Social Emergency Medicine Research

Active Research Projects

Active Research Projects


The MOLAR Study (Mapping Oral Health and Local Area Resources) is a randomized controlled trial of an adverse social determinants of health (aSDoH) screening and resource linkage intervention for Emergency Department (ED) patients. The aim of the study is to screen ED patients to identify unmet oral health needs or aSDoH risks/needs and provide geographically targeted resources to address them. Participants will be randomized into one of three intervention arms 1) standard care aSDoH and dental resources 2) geographically specific aSDoH and dental resources 3) geographically specific aSDoH and dental resources with navigational assistance. Participants will be followed for 12 months with the primary outcome being successful linkage to care and healthcare utilization.

Primary Publication:

Mapping Oral health and Local Area Resources (MOLAR): protocol for a randomised controlled trial connecting emergency department patients with social and dental resources. Simon L, Marsh R, Sanchez LD, Camargo CA, Donoff RB, Cardenas V, Manning W, Loo S, Cash RE, Samuels-Kalow M.


Adverse social determinants of health (aSDoH), such as housing and food insecurity, are strongly associated with healthcare utilization and health outcomes.  The goal of our work is to identify and address aSDoH in an efficient and scalable way to address social needs, reduce disparities in care, and improve health outcomes. We have ongoing additional work around understanding neighborhood and spatial risk, evaluating and developing directories of community resources, and identification of social risk and social need.

Various projects are aimed at (1) determining the utility of the ED as a screening site for patients who are missed by existing screening pathways within an integrated health system, (2) establishing the prevalence of screening for aSDoH in a nationally representative sample, and (3) identifying barriers and facilitators among EDs that are successfully screening for aSDoH.


While the Medication Education for Dosing Safety (MEDS) intervention is efficacious when delivered by a research assistant, we lack data on its effectiveness in routine clinical practice. The goals of MEDS 2 are to establish the effectiveness of the MEDS intervention as delivered by ED staff and determine the factors associated with successful implementation of the intervention.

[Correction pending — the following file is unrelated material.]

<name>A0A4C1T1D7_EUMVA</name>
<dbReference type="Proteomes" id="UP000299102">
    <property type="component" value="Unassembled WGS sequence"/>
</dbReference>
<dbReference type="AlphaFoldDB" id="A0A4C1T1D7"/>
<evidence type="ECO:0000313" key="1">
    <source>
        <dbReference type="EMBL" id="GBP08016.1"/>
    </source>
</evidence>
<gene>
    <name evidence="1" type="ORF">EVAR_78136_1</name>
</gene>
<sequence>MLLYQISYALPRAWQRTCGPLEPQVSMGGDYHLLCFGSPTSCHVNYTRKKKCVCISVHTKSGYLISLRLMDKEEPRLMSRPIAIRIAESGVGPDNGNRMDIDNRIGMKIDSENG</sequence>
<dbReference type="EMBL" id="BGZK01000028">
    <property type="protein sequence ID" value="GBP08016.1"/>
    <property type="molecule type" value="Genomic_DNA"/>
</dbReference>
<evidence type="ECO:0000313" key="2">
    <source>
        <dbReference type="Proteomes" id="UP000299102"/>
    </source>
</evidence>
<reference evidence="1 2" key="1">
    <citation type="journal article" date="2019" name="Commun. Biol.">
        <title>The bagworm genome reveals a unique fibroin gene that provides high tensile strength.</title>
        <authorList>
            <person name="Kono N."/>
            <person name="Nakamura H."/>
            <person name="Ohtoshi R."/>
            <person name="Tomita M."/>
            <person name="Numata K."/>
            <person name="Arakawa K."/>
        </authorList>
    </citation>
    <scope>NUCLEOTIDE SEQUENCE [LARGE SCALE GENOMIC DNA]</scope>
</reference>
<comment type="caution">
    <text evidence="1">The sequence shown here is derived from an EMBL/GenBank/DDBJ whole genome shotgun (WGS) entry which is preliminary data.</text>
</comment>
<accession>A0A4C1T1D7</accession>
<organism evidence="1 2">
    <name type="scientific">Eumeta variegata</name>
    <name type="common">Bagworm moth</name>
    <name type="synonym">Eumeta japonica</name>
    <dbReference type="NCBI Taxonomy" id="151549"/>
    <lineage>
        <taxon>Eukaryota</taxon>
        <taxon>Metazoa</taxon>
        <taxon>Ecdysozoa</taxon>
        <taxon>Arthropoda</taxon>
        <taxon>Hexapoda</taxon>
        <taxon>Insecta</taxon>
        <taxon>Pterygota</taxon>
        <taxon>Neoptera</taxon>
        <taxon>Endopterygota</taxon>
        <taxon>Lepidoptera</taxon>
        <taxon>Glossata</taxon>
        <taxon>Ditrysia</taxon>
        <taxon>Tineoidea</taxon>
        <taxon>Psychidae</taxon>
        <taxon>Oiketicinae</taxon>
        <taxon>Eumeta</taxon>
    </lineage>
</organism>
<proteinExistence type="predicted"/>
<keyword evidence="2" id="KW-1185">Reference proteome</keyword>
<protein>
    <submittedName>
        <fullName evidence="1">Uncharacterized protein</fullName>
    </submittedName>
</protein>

Role of Individual and Hospital Factors in Quality of Care for Children in EDs

Although most children receive emergency care in general emergency departments (EDs), national studies have shown that pediatric readiness is low and that the lack of readiness has consequences for clinical quality and outcomes. Presentation to a highly prepared hospital, one with a high pediatric readiness score, is associated with decreased in-hospital mortality. Presence of a pediatric emergency care coordinator (PECC) is associated with increased readiness, but limited data are available to directly assess the association between PECC status and quality of care for children. Previous work has focused primarily on quality variation among specialty pediatric centers which account for a minority of care provided to pediatric patients and have very different staffing and resources as compared to general EDs. Our long-term goal is to develop systems to improve care for children presenting to general EDs. The goal of this R01 project is to define the hospital-level characteristics associated with quality of care provided to children in general EDs. We will use a slate of recently developed process and outcome quality measures across geographically diverse states with high- quality pediatric data available. Our primary hypothesis is that more intensive pediatric-focused staffing (e.g. more robust PECC implementation) is associated with higher-quality care and better clinical outcomes for children. The specific aims are to (1) Identify PECC implementation factors that are associated with variation in quality of emergency care for children (2) Establish if PECC status is associated with higher quality of care for children treated in general EDs and (3) Determine if disparities in quality of care by race/ethnicity and insurance vary by PECC status.